THE FIRST STEP in diagnosing ANY oven error code is to attempt to reset the logic board. Press any "stop," "reset," "clear" or "off" button, wait for a few minutes and remove power from the unit, either by unplugging it or turning the breaker off for a few minutes. Remember that self-cleaning oven latches are slow-moving. Remember also that a self-cleaning oven latch will not unlock until the oven is back below some pre-set temperature, usually around 550-650 degrees, so in some cases, if the door lock is involved, you may have to wait for an hour or more for the oven to cool off and reset itself.

DIAGNOSTIC SHEETS

The error codes for your specific model may be listed on a diagnosis sheet contained within the oven itself. Oftentimes these sheets may be found behind the control panel, or beneath the broiler pan. (See Figure 3-G in Chapter 3)

If your oven does not contain a diagnostic sheet, the codes listed on the following few pages should point you in the right direction.

ERC'S AND KEYPADS

The logic board is called the ERC, which stands for Electronic Range Control. This board contains the digital clock. There is also a membrane keypad. In some models, the ERC is separate from the keypad and connected with a ribbon cable. This connection is often the source of problems; the contacts are quite sensitive to being loose or any little oxidation. Sometimes just simply wiggling a connector may clear up the error code.

 

If you have an oven with a keypad separate from the ERC and you are showing a "stuck keypad" code, disconnect the keypad from the ERC (with power on the board) and wait two minutes. Then plug it back in and see if the code clears. If so, the problem is probably in the board. If not, the problem is probably in the keypad.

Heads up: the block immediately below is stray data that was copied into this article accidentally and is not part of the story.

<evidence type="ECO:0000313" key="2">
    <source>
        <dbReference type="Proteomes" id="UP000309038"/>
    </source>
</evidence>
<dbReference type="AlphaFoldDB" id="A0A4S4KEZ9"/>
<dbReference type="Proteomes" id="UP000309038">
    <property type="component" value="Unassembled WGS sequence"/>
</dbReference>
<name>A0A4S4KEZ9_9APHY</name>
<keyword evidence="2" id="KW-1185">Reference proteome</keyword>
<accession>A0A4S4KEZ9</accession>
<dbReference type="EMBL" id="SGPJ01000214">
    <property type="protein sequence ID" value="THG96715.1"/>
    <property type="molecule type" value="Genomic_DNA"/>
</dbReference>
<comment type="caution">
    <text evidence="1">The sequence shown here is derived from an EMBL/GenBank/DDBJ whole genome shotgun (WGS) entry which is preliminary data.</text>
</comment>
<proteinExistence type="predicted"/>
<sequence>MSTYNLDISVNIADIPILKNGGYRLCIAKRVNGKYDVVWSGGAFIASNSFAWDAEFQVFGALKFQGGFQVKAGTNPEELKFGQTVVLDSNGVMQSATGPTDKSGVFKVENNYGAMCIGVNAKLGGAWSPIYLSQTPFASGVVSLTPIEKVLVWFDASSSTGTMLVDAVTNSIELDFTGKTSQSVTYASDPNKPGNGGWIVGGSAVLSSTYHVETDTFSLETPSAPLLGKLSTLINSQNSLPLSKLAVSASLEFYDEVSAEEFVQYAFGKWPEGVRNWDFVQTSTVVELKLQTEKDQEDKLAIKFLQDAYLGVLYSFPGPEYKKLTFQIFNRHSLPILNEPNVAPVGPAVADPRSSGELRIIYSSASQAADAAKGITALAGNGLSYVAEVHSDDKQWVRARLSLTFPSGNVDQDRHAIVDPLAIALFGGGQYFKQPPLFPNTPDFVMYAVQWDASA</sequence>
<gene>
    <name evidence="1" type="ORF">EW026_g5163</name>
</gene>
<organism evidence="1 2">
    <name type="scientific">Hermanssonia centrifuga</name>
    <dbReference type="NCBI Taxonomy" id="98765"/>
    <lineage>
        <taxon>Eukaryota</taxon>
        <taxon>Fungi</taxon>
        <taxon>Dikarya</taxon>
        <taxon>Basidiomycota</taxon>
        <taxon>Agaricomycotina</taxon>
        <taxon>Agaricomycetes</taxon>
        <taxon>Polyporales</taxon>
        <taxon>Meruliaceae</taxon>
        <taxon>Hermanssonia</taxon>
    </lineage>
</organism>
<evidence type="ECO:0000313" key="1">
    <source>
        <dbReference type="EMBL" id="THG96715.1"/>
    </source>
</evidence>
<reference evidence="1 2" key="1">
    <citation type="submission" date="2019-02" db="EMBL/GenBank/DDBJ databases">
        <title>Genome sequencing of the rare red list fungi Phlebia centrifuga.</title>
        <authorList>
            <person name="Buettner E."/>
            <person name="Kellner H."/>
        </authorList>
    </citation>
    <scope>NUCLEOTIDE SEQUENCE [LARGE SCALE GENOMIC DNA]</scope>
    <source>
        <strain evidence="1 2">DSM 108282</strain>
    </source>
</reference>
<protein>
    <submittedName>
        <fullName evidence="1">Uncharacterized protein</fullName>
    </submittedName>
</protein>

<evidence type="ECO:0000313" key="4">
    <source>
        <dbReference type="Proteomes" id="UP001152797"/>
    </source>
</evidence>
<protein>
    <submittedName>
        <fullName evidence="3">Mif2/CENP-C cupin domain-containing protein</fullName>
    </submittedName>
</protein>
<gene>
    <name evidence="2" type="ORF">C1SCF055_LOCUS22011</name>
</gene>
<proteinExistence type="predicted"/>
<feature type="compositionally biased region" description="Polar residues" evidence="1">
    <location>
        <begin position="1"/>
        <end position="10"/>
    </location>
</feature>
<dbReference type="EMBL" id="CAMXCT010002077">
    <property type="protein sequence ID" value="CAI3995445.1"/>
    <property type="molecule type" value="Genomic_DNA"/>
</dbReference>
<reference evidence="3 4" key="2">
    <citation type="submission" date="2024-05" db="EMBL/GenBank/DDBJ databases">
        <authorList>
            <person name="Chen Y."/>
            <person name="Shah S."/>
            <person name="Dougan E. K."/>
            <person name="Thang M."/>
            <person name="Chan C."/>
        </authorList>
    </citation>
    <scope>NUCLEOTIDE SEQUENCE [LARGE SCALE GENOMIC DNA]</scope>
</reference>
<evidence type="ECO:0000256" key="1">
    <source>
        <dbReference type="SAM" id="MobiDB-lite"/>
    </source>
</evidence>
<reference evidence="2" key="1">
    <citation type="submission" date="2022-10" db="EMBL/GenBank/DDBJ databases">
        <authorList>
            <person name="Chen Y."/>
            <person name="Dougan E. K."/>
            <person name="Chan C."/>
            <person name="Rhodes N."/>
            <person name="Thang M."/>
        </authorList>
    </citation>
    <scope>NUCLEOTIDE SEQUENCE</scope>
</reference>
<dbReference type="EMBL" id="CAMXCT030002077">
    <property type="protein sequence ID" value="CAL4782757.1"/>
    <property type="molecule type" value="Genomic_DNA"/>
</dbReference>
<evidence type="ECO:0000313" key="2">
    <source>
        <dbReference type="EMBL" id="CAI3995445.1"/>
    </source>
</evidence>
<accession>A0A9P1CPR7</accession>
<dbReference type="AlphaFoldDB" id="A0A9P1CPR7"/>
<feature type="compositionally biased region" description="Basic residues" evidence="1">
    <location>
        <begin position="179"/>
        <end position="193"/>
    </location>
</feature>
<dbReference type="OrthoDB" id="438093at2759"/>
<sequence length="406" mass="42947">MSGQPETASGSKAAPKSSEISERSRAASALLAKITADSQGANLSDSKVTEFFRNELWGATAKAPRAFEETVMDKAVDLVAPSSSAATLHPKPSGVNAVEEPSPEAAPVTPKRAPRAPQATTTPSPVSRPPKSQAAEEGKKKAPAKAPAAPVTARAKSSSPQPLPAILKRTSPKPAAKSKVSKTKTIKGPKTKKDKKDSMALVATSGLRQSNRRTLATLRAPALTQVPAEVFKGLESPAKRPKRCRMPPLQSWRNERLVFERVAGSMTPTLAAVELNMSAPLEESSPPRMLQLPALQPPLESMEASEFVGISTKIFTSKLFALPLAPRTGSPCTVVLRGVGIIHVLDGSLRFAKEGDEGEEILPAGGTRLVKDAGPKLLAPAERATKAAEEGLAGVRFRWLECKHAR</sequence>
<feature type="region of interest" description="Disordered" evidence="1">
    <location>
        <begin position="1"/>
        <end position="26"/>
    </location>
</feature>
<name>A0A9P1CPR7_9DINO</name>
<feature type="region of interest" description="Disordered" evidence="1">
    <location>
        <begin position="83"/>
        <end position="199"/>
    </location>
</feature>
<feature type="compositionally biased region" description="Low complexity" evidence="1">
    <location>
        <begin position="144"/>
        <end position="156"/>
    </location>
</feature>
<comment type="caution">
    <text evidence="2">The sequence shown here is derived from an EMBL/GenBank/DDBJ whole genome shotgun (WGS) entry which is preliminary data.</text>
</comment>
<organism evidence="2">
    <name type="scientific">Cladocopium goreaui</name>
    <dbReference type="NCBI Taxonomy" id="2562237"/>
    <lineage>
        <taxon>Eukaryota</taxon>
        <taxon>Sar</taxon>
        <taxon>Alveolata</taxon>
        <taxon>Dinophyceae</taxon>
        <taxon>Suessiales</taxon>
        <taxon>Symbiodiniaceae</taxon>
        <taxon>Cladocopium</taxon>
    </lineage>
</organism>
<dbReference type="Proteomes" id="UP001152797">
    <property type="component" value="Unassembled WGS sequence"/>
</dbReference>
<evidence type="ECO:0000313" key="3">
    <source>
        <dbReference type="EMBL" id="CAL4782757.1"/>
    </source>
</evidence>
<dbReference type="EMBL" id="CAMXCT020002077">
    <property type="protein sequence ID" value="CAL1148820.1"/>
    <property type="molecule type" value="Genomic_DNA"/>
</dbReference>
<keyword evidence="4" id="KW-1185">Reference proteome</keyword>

FUSES

Many oven temperature-sensing circuits have a fuse. If you are experiencing an "open oven temperature sensing circuit" code, be sure to locate and test any fuse in the circuit.

In most ovens, F3 indicates an open sensing circuit, and F4 indicates a shorted sensing circuit.

OVEN ELEMENT RELAYS

Usually a "high oven temperature" code means the temperature sensor or ERC is bad. However, this symptom can be caused by relay contacts that have "welded" themselves shut.

DOUBLE OVENS

Most double ovens have two control boards. Where an error code tells you to check the ERC in a double oven, make sure you check both boards.

COOLING FANS

Some ovens have cooling fans to cool the control board and circuitry. Failure of this fan can cause all kinds of wacky and intermittent symptoms; usually overtemp codes, but others, too. If you have a cooling fan, be sure to check it for proper operation.


Identifying Sears / Kenmore Ranges and Ovens